These days, most of us are stuck at home in the midst of on and off lockdowns, and it’s the best time to look for exciting indoor hobbies. Here’s an idea — 3D printing!
3D printing is a fun hobby that’s low-cost, easy to learn, and highly engaging. It provides a broad pallet to channel creativity with three-dimensional designs. You can also print objects that can be useful at home or with an advanced skill level, produce marketable 3D-printed models.
In this article, I’ll cover everything you need to know before getting serious about a 3D printing hobby. Let’s get started!
3D Printing Is Based in Math & Science
If you have a passion for technical subjects, like science and mathematics, you can quickly become quite passionate about 3D printing! And for introverts, the technical challenges of 3D printing may serve well for your love of staying at home!
3D printing projects can require a careful application of mathematics, geometry, and physics principles. Besides, it’s also a solo activity which means you don’t have to rely on other people to progress your skills.
While 3D printing is technical, the difficulty levels accelerate at your own pace. You can start with simpler models and gradually design more complex ones as you gain confidence. The activity has a pretty high skill cap, so you’ll always have lots to learn regardless of how advanced you become.
Tips For Safe 3D Printing
You might think a 3D printer and some designs can’t physically hurt you, but you’d be surprised. Before I discuss any other aspect of 3D printing, let’s quickly go over the necessary safety precautions you must take with this hobby.
Here are some tips to be mindful of your safety:
3D Printers Can Run Extremely Hot
The print beds on some 3D printers can run at temperatures as high as 200 °C to 400 °C (392 °F to 752 °F), which can inflict severe burns on your skin. When it’s running, make sure you keep the printer well out of reach of children or pets.
3D Printers Pose a Fire Hazard
3D printers, just like any other demanding electrical appliance, have some level of fire risk associated with them. Because of this, you never leave a 3D printer unattended while it’s running.
Use 3D Printers in a Room With Ventilation or Air Filtration
3D printing can produce toxic fumes, which are harmful emissions coming from the filament used. Operating in a room with good ventilation or air filtration is necessary to address this risk factor.
It would be best if you also had a 3D printer enclosure to protect you from these toxic fumes’ direct harmful impact.
Use Default Settings at First
3D printer manufacturers have implemented more and more safety measures into their products. However, most of these can be overridden if you tweak around the settings without the necessary knowledge. It’s best to operate your 3D printer at default settings, especially as a beginner.
Estimated Cost of Entry-Level 3D Printers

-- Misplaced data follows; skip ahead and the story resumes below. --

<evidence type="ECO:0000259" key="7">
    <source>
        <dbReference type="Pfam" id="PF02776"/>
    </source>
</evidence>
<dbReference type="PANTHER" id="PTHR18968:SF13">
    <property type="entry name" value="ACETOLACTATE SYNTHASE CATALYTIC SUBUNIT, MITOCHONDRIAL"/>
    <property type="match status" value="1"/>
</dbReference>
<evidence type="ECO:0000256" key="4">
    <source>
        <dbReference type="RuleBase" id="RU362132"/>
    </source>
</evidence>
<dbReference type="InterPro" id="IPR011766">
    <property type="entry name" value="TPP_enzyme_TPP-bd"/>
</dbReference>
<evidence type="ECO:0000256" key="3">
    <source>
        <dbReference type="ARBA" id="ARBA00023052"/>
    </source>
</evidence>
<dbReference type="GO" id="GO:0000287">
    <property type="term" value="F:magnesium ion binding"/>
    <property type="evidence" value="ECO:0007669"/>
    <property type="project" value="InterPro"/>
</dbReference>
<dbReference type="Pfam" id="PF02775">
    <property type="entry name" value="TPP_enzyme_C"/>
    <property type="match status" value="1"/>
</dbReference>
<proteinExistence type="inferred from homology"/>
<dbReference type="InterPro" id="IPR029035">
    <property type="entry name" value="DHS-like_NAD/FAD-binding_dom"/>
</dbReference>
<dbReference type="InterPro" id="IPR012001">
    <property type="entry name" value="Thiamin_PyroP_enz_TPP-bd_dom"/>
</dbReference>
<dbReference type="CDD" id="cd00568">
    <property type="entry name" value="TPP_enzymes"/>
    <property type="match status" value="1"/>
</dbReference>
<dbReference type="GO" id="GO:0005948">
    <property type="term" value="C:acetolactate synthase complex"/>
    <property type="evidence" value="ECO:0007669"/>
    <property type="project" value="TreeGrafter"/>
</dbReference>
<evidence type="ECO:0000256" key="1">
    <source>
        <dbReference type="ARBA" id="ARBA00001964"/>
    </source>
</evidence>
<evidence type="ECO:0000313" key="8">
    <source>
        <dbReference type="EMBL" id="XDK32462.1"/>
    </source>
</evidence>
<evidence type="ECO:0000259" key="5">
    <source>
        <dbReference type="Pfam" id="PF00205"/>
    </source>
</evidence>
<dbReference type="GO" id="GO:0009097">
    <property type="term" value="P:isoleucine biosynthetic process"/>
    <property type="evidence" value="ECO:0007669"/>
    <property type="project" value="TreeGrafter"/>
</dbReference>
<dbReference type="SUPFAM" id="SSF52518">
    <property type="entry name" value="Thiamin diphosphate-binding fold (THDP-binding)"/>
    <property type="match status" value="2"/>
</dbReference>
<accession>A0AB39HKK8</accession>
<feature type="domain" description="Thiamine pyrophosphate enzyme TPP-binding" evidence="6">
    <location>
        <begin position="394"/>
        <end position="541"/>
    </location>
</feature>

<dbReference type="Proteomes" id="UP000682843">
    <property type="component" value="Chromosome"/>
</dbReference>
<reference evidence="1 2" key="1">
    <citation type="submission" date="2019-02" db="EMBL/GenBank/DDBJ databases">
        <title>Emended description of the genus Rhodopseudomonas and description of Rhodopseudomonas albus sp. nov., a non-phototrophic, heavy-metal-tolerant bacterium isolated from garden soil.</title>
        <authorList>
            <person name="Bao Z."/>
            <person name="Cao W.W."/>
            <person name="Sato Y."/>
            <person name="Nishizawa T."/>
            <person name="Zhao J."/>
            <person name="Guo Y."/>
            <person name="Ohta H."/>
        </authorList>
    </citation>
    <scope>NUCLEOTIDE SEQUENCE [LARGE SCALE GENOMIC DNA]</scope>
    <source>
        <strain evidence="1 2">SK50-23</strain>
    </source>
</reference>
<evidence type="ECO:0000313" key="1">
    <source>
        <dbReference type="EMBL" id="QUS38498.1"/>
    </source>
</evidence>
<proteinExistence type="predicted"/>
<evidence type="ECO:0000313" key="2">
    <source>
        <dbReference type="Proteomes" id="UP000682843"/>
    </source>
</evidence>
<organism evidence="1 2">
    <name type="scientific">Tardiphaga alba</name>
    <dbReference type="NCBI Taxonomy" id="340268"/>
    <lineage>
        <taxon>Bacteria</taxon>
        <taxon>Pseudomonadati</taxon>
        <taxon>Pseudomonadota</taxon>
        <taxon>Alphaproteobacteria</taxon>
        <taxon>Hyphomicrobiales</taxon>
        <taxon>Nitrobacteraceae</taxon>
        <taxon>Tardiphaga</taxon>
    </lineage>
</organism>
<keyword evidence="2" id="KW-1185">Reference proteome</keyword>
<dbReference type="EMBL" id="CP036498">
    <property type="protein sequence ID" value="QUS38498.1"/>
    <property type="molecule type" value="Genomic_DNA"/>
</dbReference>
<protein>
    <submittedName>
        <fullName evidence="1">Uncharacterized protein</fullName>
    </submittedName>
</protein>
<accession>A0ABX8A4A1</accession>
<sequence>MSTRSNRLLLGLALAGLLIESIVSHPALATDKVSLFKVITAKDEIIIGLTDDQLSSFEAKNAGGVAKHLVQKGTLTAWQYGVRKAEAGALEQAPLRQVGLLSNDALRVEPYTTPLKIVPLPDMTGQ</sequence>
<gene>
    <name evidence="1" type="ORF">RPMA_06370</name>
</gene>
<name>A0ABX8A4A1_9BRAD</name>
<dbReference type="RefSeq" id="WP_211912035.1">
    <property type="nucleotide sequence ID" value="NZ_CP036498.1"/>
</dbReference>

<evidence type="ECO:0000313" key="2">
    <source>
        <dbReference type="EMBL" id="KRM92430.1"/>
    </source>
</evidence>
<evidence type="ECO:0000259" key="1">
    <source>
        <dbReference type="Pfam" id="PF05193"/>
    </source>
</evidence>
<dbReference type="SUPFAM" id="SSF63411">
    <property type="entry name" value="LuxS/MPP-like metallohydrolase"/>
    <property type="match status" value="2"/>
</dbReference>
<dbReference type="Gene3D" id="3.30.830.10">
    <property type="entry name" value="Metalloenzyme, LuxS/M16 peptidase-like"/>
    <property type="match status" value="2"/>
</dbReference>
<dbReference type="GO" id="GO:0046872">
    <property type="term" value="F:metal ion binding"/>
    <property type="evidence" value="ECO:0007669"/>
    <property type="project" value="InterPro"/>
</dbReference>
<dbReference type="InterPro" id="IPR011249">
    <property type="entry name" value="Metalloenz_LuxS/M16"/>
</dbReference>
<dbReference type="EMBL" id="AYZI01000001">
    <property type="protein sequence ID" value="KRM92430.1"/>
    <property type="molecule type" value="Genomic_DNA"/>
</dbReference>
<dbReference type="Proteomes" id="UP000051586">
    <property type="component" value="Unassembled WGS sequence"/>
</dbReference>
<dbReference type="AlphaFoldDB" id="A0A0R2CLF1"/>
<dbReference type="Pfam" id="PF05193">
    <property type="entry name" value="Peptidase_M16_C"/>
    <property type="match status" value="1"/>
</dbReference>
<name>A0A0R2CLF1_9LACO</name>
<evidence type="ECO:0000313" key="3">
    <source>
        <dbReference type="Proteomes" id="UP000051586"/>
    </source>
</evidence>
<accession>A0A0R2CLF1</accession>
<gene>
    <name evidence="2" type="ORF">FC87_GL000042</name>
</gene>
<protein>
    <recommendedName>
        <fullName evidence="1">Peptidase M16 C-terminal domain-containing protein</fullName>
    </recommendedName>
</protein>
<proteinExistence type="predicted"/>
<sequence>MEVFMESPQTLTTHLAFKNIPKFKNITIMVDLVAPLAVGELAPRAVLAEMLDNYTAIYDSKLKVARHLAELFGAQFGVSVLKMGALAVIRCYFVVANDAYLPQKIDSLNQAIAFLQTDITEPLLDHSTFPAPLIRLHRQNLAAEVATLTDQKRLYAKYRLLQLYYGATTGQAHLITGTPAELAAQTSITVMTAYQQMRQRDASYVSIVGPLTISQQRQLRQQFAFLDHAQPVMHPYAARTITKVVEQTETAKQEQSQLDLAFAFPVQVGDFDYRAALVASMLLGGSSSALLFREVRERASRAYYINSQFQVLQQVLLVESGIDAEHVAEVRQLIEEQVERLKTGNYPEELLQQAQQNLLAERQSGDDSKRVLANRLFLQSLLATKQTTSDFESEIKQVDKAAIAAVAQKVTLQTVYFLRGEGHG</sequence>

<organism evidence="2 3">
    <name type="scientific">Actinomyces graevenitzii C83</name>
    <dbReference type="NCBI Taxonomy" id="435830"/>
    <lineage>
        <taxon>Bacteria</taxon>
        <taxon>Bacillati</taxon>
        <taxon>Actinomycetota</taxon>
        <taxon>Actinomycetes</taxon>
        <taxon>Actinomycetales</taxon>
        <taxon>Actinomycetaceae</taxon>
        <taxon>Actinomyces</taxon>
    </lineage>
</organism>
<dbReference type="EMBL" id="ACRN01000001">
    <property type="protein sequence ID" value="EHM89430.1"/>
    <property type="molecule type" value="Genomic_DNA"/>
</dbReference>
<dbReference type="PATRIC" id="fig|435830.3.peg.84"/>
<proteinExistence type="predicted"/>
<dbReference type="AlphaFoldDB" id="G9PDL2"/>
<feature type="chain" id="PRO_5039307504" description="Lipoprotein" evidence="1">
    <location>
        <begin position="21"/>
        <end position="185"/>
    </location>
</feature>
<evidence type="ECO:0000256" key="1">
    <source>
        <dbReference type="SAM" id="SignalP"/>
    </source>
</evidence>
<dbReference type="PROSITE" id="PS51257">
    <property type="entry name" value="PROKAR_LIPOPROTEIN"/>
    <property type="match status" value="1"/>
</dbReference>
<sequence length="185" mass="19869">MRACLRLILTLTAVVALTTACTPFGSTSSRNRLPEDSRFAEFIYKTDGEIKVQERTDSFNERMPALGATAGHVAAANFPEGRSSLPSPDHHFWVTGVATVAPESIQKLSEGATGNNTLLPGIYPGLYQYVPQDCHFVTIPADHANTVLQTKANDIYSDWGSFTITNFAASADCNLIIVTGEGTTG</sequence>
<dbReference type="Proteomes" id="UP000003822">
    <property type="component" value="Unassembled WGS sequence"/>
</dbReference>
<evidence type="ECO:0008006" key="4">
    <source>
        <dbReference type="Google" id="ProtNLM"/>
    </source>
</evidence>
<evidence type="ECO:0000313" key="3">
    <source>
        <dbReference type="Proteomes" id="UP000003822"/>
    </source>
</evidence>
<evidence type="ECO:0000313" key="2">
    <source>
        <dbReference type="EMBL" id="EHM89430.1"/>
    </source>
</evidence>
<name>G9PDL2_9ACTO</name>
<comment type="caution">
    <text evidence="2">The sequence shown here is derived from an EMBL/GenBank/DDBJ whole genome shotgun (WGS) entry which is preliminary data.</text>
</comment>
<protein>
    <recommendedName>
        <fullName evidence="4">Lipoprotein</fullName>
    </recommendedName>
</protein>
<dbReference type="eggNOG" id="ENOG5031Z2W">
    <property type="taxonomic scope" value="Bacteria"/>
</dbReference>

That’s because their use-cases widely differ. For some, it’s only an artsy-craftsy hobby, while some companies are literally 3D-printing houses! 3D printers have one of the broadest price ranges in all electronic appliances.
Depending on the type of 3D printer you’re looking for, prices can range between $200 to hundreds of thousands of dollars. However, in your case, an entry-level 3D printer probably suits you best. The cheapest ones in the market are FDM, and they’re sufficiently capable of handling all of your 3D printing projects at home.
With 3D printers, being more expensive doesn’t always mean it’s better quality. Many factors determine the performance of a 3D printer, including its functions, features, brand, and whether it’s an SLA or FDM printer.
Make sure you read the reviews of the printer you’re buying. Be mindful not to fall into the marketing of more expensive ones, as you’ll certainly be able to meet all of your entry-level needs with a cheap FDM printer.
However, if you’re serious about 3D printing and want a more future-proof option, it might be worth upping your budget.
Tools Needed To Start 3D Printing
Like any other hobby, you need specific tools to be well-equipped for your 3D printing projects. The most obvious one is a 3D printer, but that’s not all. However, all essential tools for 3D printing are pretty affordable.
The list includes:
- Adhesives like glue or tape
- Storage containers for your filament
- Tweezers for cleaning
- Scraper blade to remove prints off of your 3D printer bed
Some 3D printers come with a basic set of tools included in the box, but if yours doesn’t have it, you can get the Suteck 3D Printer Tool Kit from Amazon.com. It includes all the tools listed above plus more and a storage bag to fit them all in.
Keep in mind that adhesives, spatulas, cleaning brushes, and containers are only beginner-level tools. As 3D printing transitions from a hobby to one of your advanced skills, you might need a more professional toolkit.
Practical Use of 3D Printing as a Hobby
‘Fun’ isn’t the only form of utility you can get out of 3D printing. When it comes to practicality, there aren’t many other indoor hobbies that beat 3D printing. As your skill progresses, you can produce almost any small-scale object you might need around the house.
You can make stuff like utensils, hangers, cups, and plates out of plastic as interesting 3D printing projects. You can even start 3D print plastic toys or action figures to sell online at advanced skill levels!
3D printing is one of the most exciting hobbies you can pick up, especially if you’re looking for something technically challenging. Not only will you thoroughly enjoy your projects as you move higher and higher on the skill chart, but you can also get lots of practical utility out of it.
Besides printing useful plastic items for your home, you can also produce marketable items using your 3D printer. However, getting to that level requires quite a high level of skill — but that’s all the more motivation to get good at it. All the best!